Our journey to Paris of over 800 kms, will trace much of the Western Front  in France and Belgium at the height of World War One.  

The Western Front, 1917

Beginning in Westhoek on the Yzer, we’ll visit Veurne, Dunkirk, Armentieres, Fromelles and Lille, go down the Canal du Norde, along the Somme to Villiers-Bretonneaux, up Mont San Quentin, and finally down the Marne to Paris.  

Our planned journey to Paris and a little beyond, PC Navigo map.


Flanders today seems an idyllic patchwork of farmland and towns, many built around market places that appear to date from medieval times.  But the appearance is deceptive.  World War One devastated south-western Belgium.   

A road in Westhoek region.The farmland were muddy battlefields and many of the town centres have to be rebuilt from flattened ruins. The old Flanders town of Ypres like many others, totally destroyed.


For hundreds of years when wars were fought in Europe, particularly between France and Holland or England, Flanders would be where great battles were fought; Waterloo, the most famous.   

A great area of fertile land was flooded with sea water to halt the German progress.


In World War One, the Germans saw Nieuwpoort as an ideal staging point for invading Britain.  Tens of thousands on both sides lost their lives and lie in the many well tended war cemeteries.   

Nieuwpoort coastline – now a Queensland Gold Coast (Australia) equivalent on the North Sea.


The war went on three levels.  As well as in the trenches most of us are familiar with, tunnellers, including Australians dug a warren of tunnels down into the sandy soil; so many that in the 1990s parts of towns reportedly collapsed as they were not filled in after the war.  

Australian war artist Will Dyson’s drawing of our tunnellers under Nieuwpoort.


Australian tunnellers in Nieuwpoort.


Ten thousand feet above the ground the men of the Australian Flying Corps along with the Royal Flying Corp were pioneering a new technology and ways to wage war.  The Australians, many of whom had grown up in the bush were recognised for their skills as observers and developed the first aerial mapping techniques as well as excelling at bombing, and dog fights.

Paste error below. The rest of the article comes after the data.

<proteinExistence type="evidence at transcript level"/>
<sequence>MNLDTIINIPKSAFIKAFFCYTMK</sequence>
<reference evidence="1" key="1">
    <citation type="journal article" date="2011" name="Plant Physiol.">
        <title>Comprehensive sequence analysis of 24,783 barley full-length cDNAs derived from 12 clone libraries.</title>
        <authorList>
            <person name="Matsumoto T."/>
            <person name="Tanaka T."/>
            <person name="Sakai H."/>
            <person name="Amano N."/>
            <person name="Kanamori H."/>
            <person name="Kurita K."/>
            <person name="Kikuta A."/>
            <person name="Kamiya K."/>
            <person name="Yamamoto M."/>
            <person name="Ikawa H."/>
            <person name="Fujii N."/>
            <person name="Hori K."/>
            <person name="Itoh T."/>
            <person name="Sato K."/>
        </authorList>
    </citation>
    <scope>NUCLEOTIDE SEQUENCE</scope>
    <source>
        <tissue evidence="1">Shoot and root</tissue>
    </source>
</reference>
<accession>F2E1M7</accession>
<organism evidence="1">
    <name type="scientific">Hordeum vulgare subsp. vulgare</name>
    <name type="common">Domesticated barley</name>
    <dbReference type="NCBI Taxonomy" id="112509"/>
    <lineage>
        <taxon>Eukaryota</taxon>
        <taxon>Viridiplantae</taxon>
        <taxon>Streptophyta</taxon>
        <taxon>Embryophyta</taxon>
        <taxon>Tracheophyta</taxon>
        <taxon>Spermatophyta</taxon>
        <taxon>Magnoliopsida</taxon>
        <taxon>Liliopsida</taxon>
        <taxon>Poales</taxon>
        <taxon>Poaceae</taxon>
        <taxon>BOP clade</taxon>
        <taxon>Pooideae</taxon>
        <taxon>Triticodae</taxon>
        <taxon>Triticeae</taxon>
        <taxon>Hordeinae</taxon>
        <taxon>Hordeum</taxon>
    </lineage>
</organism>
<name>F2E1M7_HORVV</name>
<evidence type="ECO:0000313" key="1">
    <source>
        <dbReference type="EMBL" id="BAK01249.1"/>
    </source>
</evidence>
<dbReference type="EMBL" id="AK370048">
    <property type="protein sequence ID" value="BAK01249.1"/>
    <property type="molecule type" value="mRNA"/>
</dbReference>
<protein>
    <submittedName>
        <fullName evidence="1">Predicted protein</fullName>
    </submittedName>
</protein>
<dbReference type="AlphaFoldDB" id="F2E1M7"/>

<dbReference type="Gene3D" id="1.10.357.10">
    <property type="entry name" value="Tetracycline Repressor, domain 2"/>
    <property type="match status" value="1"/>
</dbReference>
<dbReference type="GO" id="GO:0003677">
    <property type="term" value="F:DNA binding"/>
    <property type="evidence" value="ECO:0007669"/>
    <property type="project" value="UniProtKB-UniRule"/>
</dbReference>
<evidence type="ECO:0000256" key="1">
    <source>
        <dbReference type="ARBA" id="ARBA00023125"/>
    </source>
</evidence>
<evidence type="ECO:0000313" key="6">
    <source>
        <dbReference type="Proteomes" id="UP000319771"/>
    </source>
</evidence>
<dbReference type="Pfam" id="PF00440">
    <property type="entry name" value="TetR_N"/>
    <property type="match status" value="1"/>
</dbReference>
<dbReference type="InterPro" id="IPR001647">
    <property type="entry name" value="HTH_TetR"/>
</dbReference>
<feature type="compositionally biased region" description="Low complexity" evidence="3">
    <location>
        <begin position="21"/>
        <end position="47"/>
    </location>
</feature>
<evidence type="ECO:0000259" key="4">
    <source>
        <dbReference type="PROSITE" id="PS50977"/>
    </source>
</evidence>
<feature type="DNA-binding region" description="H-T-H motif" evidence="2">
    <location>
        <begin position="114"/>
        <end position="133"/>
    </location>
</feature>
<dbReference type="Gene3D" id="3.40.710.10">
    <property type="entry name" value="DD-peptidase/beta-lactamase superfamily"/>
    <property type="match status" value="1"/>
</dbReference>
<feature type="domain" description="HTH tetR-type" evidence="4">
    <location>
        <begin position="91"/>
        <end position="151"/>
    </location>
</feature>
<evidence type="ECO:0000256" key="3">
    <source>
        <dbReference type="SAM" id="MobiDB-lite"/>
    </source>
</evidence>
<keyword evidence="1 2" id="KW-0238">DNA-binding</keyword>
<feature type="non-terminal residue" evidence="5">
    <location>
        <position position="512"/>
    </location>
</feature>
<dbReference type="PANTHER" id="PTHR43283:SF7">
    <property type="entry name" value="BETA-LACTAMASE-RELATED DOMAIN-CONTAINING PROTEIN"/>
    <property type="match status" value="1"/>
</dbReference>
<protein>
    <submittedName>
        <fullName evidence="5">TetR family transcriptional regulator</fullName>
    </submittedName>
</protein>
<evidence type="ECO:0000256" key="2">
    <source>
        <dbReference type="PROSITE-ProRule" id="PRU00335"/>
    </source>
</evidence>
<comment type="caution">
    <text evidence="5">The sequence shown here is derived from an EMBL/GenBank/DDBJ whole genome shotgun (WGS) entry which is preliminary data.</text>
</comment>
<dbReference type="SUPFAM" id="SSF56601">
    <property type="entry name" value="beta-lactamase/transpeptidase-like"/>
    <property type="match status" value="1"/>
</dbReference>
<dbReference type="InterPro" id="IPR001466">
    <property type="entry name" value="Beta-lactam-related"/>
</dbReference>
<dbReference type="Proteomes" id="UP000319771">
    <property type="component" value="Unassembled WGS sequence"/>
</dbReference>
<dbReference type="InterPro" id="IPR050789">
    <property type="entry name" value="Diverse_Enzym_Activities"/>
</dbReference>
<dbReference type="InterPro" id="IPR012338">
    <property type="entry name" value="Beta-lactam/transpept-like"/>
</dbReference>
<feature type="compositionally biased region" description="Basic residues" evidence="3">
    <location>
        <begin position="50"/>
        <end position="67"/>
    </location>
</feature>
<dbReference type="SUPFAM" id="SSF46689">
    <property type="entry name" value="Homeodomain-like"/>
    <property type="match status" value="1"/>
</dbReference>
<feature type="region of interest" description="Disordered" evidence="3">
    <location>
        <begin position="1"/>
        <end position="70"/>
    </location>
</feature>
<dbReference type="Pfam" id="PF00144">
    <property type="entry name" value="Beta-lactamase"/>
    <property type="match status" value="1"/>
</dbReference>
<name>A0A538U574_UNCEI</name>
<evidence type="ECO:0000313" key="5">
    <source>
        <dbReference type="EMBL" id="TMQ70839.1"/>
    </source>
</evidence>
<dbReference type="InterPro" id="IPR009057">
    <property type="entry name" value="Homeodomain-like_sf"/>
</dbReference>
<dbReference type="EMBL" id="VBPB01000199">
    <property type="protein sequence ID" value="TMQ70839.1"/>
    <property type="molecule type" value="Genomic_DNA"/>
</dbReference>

Hudson Fysh behind the guns, later to launch Qantas.


The war in the skies above.


5 Responses to History

  1. j.s.mcleod says:

    Greetings Lesley, I am writing about Nieuwpoort and I am wondering where you got your images? Do you and your partner do tours? Maybe i can tour with you for a couple of days? I am planing to come to Belgium next year for the 200th anniversary of the Battle of Waterloo. I am blogging about a soldier’s letter which was sent from Nieuwpoort. I will start publishing around Aug 5th, 2014. Check it out at scotchrood.com. All the best, Janet

    • Hello Janet .. thank you for being in touch. Most of our photographs are taken by me (unless otherwise noted) – we had a very interesting time in Nieuwpoort and spent a lot of time there for various reasons. We don’t do tours, our barge and time on board is how we choose to spend our time. Lucky us. Thank you for your blog regarding the letter from Nieuwpoort. Lesley and Stewart

  2. Denis Foster says:

    It seems a long time since we read your blog and caught up with you both. We hope all is well. You certainly seems to be making themost of your travels. I will refer your blog to another friend who is interested in canal travel.

    • Lesley says:

      Hi Denis .. so nice to hear from you. Yes, all is well with us .. we’re getting excited about our return to Australia for a few months, arriving back in Sydney on 17th April. All the very best to you both.

  3. Pingback: We have a new section on our blog: History | Endellion Blog

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